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In this week's episode, Chris is joined by Gabe Berke-Williams to discuss all things API, HTTP, and JSON. Tune in to learn the tools, workflows, and approach that Chris, Gabe, and thoughtbot at large use to interact with APIs.

Note - This week's topic was requested by an Upcase subscriber and we'd love to do more like it. If you have any ideas for things you'd like to see then please drop us a line at or by posting in the Upcase category on the forum.

JSONView Chrome Extension

JSONView is a Chrome extension that automatically formats JSON documents viewed in the browser, handles pretty-printing, expanding, and colorizing the document.

Great with larger JSON documents, e.g. Github API responses


The workhorse for making any HTTP request, including interacting with JSON APIs, is cURL. cURL is an executable that allows you to make any HTTP request from the command line. It is available on just about every platform, typically by default, and covers every single option, protocol, and flag out there.

Viewing the Headers

Amongst the many options, the ones we most often use are -i and -I to view the headers (-i includes the headers with the response, -I only shows the response headers).

Also View The Request Headers

By default cURL will only output content from the request, but if needed, you can also get cURL to display data about the request it is making using the -v flag, e.g. $ curl -v

Copy as cURL in Chrome Dev Tools

In some cases you may want to save off a request as made by your browser to allow you to replay it as a cURL request. Luckily, Chrome makes this easy with the Copy as cURL command in the Network tab of the dev tools.

Note, you'll need to check the Preserve Log option to save any request that cases a page refresh, such as submitting a form.


httpie is a friendly cURL with syntax highlighting and a more intuitive syntax. It is a python library, but is packaged for use by non-python devs and in my case I was able to install it with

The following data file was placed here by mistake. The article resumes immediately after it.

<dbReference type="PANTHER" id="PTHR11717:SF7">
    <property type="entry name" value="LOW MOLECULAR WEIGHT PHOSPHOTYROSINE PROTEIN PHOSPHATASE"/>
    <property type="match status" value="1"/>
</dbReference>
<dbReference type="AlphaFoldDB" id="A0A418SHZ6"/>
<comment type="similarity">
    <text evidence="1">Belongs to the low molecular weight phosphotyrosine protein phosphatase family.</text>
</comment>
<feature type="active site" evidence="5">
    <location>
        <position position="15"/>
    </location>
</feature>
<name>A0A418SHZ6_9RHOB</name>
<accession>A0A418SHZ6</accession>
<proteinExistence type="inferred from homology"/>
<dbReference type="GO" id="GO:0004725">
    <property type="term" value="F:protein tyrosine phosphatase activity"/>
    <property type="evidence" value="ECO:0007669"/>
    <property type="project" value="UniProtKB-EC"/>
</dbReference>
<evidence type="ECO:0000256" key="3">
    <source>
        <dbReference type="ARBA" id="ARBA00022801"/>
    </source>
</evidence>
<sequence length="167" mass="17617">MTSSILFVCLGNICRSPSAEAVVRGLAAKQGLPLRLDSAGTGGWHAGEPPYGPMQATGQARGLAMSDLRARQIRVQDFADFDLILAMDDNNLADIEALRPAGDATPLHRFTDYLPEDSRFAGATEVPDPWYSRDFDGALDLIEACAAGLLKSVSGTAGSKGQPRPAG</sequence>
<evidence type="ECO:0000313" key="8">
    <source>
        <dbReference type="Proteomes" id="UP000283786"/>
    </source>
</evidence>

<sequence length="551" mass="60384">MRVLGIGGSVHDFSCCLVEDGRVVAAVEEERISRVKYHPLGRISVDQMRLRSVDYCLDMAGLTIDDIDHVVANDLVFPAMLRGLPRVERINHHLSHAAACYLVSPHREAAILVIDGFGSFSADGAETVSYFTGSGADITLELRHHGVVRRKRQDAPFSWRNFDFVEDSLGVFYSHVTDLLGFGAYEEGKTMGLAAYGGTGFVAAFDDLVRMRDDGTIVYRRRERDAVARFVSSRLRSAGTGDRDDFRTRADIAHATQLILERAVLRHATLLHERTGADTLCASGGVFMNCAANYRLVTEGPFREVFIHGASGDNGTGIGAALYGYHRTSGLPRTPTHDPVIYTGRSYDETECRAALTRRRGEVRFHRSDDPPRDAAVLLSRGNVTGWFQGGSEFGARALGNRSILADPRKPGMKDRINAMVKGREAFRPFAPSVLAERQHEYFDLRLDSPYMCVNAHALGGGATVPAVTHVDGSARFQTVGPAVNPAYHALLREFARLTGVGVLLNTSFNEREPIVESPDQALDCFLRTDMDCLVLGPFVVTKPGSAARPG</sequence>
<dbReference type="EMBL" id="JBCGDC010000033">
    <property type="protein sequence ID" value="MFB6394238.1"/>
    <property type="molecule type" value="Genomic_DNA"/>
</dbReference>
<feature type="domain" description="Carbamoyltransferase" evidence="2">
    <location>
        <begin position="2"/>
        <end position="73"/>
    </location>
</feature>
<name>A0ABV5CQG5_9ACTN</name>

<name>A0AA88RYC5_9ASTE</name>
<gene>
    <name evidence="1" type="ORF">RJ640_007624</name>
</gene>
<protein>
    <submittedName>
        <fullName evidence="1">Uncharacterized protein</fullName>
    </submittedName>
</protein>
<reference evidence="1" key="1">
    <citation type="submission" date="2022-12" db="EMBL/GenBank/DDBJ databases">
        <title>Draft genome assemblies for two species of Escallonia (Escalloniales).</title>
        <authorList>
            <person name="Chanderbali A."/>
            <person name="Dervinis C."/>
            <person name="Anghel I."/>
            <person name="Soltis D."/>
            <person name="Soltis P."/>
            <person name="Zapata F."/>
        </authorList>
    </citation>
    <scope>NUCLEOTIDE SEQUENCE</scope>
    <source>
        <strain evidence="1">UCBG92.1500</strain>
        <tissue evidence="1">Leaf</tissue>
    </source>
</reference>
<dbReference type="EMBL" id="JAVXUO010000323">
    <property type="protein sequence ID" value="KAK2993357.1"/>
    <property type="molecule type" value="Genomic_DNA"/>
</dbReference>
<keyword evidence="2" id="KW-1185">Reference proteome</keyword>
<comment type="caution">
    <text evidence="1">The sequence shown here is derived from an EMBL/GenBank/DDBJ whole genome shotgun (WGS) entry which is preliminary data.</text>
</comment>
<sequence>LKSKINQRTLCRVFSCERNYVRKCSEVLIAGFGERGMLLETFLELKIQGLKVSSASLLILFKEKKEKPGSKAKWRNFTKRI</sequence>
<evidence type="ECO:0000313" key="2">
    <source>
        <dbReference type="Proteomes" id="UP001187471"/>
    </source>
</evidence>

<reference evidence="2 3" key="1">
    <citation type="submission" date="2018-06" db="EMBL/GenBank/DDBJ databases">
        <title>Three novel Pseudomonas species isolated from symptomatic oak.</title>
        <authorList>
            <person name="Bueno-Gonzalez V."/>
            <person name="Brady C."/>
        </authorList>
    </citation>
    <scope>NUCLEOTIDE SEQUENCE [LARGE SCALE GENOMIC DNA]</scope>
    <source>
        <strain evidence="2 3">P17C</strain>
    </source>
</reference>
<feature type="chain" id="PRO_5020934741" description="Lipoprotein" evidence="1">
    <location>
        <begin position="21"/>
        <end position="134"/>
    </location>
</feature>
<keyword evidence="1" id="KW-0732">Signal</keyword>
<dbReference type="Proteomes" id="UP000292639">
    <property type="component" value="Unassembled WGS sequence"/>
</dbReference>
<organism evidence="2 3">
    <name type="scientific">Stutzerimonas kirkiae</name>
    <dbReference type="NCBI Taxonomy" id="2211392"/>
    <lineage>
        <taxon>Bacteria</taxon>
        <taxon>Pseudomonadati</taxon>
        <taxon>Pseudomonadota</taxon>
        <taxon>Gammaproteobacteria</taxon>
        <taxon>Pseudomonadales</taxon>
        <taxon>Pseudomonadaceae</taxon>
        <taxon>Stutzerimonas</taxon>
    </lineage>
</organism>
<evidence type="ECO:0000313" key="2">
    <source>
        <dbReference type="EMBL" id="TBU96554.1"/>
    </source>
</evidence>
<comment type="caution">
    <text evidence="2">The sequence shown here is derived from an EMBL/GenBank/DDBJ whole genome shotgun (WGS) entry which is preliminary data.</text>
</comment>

$ brew install httpie

The main nicety of HTTPie is that it will pretty-print, colorize, and automatically include the response headers. This makes it much more pleasant and user-friendly to play around with a new API that you're exploring.

It also has the added benefit that it is aware of piping and will disable the fancy printing, header display, etc if you pipe the stdout of HTTPie to another command or redirect to a file. Best of both worlds!

When to Use cURL Over HTTPie

In some cases HTTPie or other more user-friendly utilities may fall short, lack an option or configuration, and in those cases cURL remains the go-to utility.

cURL truly has every HTTP related option built in and can do anything you need, if perhaps require a bit of digging to figure it out. Luckily, the cURL man page documents all of the options and flags in great and readable detail. Check out $ man curl for the full man page.

Interacting with APIs In Ruby

Using cURL From Ruby

One of the most straightforward ways to make HTTP requests from Ruby is to use backticks to call out to cURL from Ruby, then handle the response as needed:

require "json"


def with_curl
  response = `curl #{THOUGHTBOT_REPOS_ENDPOINT}`

While it's nice to have this option available to leverage the full power of cURL, often you'll be better served by using a Ruby-specific HTTP library.


rest-client is a Ruby gem designed to make HTTP requests more friendly. It can be used for all variety of HTTP requests, from simple GET requests:

require "rest-client"
require "json"